The Election Commission is likely to announce elections to the Karnataka state assembly early this week and the polls are expected to be held in May.
The Karnataka elections, coming in the wake of a populist Union Budget, would be a real acid test for the Congress party, which has not won any significant state election for over three years.
With the clock ticking down for the big battle—the Lok Sabha elections slated for 2009—the battle for Karnataka is likely to come down to the Congress and the Bharatiya Janata Party (BJP), which are also the two rival contenders for power at the Centre. Whichever wins Karnataka would gain a psychological advantage over the other as they head into more state elections later in the year.
In November, Karnataka was brought under President’s rule after the Janata Dal (Secular), or JD(S), refused to honour its commitment to support a BJP-led coalition government for the second half of a power sharing pact. The JD(S), meanwhile, is likely to pay a big price for its behaviour.
As matters stand, the BJP is clearly ahead of the rest and seems poised to get a majority on its own even though it is by no means a cakewalk. The BJP will actually need a substantial vote “swing”, of nearly 7%, in its favour to secure a simple majority. That seems possible given the perception that the party has been “betrayed” by the JD(S), led by the father-son duo of H.D. Deve Gowda and former chief minister H.D. Kumaraswamy.
For the Congress, several factors are making this election a difficult contest.
Apart from the “sympathy” in favour of the BJP, the JD(S)-BJP coalition government’s mid-term demise has raised people’s expectations and made the BJP a preferred party for governing the state.
Karnataka has been ruled by the Congress, and different versions of the Janata Dal, for many decades. That the BJP has never led a government in the state and “deserves a chance” to rule is the overriding public sentiment in Karnataka today.
Loan waivers announced by the Congress-led United Progressive Alliance in the 2008 Union Budget are unlikely to be of much help in Karnataka. First, elections will happen in May, much before the deadline of June set by the Central government for implementing the loan waiver scheme.
Second, other loan waivers were announced by BJP’s B.S. Yediyurappa, who as the deputy chief minister and state’s finance minister in the last two state budgets, reducing a dramatic impact from the Central waiver.
Meanwhile, the nascent Bahujan Samaj Party is starting to prove to be a problem for the Congress and threatens to damage its prospects in a number of seats by poaching on its traditional Dalit vote bank.
Rising prices, particularly that of food articles and construction materials, is a major problem facing the Karnataka voter. Whether this will hurt the Congress, because it is in power at the Centre and the state is ruled indirectly by the party through President’s rule, is a matter of debate. If it does, then the Congress party will suffer losses in urban Karnataka, where the party is otherwise strong.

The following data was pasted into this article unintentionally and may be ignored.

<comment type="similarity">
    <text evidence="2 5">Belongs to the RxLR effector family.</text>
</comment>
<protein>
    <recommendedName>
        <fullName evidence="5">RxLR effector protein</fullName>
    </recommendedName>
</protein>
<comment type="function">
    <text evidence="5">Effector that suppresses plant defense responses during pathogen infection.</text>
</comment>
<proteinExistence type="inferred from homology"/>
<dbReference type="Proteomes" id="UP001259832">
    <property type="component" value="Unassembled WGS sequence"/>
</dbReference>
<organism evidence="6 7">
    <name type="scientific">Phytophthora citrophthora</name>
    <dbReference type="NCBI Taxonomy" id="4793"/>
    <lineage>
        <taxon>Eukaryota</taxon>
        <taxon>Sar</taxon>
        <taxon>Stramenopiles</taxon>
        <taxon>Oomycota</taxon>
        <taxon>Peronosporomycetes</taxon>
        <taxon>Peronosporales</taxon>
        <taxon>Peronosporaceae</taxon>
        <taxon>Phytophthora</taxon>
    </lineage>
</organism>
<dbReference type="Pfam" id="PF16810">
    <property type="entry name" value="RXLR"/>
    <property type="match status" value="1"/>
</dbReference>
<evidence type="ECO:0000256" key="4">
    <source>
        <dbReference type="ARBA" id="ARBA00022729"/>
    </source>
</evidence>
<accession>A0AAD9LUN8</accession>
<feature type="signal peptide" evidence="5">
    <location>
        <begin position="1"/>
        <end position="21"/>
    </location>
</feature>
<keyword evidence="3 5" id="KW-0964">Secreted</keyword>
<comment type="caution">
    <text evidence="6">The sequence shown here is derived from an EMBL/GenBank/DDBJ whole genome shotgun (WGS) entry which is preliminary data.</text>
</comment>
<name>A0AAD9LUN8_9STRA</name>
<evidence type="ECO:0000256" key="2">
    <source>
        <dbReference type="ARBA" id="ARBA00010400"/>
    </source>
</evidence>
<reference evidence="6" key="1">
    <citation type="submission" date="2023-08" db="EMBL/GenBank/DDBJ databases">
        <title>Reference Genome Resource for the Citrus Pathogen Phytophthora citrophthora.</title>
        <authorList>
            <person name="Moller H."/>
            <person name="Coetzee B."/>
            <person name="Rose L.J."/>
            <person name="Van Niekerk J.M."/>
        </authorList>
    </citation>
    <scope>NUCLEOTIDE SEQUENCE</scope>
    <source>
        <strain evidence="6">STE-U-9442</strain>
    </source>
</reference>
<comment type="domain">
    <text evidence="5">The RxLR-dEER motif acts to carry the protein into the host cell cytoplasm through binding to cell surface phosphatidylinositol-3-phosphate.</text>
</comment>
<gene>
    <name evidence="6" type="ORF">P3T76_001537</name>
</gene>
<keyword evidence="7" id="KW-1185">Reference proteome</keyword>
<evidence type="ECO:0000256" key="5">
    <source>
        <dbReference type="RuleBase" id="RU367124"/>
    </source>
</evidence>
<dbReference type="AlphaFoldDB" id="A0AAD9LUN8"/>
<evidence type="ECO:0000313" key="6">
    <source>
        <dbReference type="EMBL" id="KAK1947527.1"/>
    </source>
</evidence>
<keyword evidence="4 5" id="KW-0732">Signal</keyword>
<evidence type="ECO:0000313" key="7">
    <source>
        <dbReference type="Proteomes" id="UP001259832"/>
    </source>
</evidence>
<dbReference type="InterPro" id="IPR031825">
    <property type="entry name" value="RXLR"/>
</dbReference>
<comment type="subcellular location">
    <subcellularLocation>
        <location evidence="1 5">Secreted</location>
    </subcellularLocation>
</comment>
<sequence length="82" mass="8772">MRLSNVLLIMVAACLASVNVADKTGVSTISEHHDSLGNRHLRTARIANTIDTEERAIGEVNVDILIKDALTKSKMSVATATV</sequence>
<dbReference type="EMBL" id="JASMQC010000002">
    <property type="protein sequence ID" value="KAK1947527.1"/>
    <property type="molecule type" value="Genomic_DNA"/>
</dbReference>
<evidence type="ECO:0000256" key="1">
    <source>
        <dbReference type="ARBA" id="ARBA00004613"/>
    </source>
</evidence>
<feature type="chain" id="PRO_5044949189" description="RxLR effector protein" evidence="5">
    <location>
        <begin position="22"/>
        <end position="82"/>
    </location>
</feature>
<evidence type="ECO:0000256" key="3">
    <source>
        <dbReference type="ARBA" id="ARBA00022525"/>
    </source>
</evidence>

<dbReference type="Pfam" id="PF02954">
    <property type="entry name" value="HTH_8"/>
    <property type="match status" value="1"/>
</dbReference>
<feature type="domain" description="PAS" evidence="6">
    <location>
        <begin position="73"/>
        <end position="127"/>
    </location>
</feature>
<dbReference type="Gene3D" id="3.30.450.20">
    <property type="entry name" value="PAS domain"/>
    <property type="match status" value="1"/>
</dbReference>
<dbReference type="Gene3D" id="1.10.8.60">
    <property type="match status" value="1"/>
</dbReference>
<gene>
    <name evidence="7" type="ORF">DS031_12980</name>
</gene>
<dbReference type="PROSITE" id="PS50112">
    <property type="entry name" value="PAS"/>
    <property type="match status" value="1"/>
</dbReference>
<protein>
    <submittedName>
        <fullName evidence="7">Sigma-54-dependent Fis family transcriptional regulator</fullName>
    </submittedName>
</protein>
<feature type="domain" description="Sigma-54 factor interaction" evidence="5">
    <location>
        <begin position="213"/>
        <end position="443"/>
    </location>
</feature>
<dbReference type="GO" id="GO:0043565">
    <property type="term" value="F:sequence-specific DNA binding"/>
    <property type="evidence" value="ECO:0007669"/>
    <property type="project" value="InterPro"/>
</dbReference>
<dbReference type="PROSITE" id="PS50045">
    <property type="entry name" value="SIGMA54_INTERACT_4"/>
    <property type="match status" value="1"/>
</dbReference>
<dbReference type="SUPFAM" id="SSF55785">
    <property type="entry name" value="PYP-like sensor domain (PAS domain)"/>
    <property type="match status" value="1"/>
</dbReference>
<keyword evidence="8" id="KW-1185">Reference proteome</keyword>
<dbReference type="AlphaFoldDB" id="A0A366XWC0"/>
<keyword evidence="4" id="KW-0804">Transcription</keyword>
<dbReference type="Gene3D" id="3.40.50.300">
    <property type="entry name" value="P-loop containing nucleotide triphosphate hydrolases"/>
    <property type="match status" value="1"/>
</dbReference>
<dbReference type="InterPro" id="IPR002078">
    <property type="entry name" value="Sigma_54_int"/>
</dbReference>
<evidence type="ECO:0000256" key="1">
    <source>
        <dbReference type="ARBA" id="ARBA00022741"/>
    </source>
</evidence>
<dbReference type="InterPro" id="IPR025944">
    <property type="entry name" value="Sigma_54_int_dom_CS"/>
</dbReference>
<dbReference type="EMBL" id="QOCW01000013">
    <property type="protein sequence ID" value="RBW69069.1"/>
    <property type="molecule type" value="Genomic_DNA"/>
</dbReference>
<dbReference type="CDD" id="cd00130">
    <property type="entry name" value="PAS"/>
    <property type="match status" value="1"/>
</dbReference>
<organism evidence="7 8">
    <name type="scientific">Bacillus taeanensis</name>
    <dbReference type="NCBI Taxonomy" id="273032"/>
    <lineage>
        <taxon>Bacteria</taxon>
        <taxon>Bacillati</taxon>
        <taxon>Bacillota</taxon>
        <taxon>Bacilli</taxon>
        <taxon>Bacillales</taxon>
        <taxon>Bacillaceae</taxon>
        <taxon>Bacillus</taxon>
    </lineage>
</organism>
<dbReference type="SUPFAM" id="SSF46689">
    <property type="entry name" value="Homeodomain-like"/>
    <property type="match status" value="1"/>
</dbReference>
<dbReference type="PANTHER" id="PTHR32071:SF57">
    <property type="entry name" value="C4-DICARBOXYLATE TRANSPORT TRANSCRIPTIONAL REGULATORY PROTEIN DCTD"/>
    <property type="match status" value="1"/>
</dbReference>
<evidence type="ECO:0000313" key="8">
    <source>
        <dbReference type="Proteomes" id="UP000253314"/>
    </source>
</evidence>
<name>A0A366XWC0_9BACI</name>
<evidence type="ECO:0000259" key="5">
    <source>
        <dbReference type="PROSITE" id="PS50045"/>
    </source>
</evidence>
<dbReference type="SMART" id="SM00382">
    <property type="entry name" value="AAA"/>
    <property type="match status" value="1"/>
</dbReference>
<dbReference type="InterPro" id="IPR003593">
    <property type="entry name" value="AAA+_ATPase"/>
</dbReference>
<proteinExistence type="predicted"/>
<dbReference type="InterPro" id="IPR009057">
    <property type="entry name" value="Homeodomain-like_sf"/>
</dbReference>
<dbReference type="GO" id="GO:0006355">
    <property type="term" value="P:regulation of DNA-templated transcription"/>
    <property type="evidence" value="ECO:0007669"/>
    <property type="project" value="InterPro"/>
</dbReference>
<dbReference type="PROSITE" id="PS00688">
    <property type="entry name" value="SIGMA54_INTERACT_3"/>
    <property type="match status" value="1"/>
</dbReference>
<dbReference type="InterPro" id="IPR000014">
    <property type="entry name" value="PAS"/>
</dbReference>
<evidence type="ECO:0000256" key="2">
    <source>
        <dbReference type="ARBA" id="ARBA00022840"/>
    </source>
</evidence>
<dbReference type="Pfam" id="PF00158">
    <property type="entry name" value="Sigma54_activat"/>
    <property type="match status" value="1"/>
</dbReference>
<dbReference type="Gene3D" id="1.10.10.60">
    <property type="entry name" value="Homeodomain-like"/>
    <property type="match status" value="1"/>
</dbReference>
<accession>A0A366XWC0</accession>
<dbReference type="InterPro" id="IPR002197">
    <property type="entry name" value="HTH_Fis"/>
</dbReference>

Yediyurappa and Kumaraswamy are the chief ministerial candidates of the BJP and the JD(S), respectively, while S.M. Krishna seems to be the unofficial chief ministerial candidate for the Congress party.
Yediyurappa is very popular among farmers and rural electorate, thanks to his previous budgets. He belongs to the dominant Lingayat community, which accounts for 17% of the state’s electorate. Lingayats are strongly backing his chief ministerial bid to avenge his “betrayal” by the JD(S) and will vote overwhelmingly in favour of the BJP.
Kumaraswamy is a Vokkaliga, a community that accounts for 14% of the electorate. He has grown in stature after becoming chief minister due to his frequent rural visits and stays, but he has lost some sheen due to the opportunistic politics pursued by his father and the JD(S).
Krishna, the Congress party’s lead campaigner, is also a Vokkaliga by caste. Krishna is articulate, urbane andindustry-friendly, but is not popular among the rural electorate. Much like the Telegu Desam’s N. Chandrababu Naidu in neighbouring Andhra Pradesh, Krishna is known as the ‘IT-BT’ (information technology-biotechnology) chief minister and under his stewardship, the Congress was comprehensively defeated in the 2004 polls.
Krishna’s entry, meanwhile, has also further fuelled factionalism in the Congress party, which already has as many as six factions, all led by chief ministerial aspirants. The BJP realizes that it can capture power in the state only if it gets a majority on its own. The JD(S) is also aware of the negative voter sentiment and is hoping to win around 20 seats and use that leverage to claw back to power in a possible hung assembly.
For the Congress, losing Karnataka to the BJP would be a disaster as it would mean that finance minister P. Chidambaram’s election budget bubble would burst and, perhaps, with it, hopes of another five-year mandate at the Centre stemming from a populist budget. Unless it prevails, the BJP could see its post-Gujarat momentum evaporate, endangering its renewed national hopes.
G.V.L. Narashima Rao is a political analyst whose day job is managing director of Development & Research Services, a research and consulting firm. Your comments are welcome at the firstname.lastname@example.org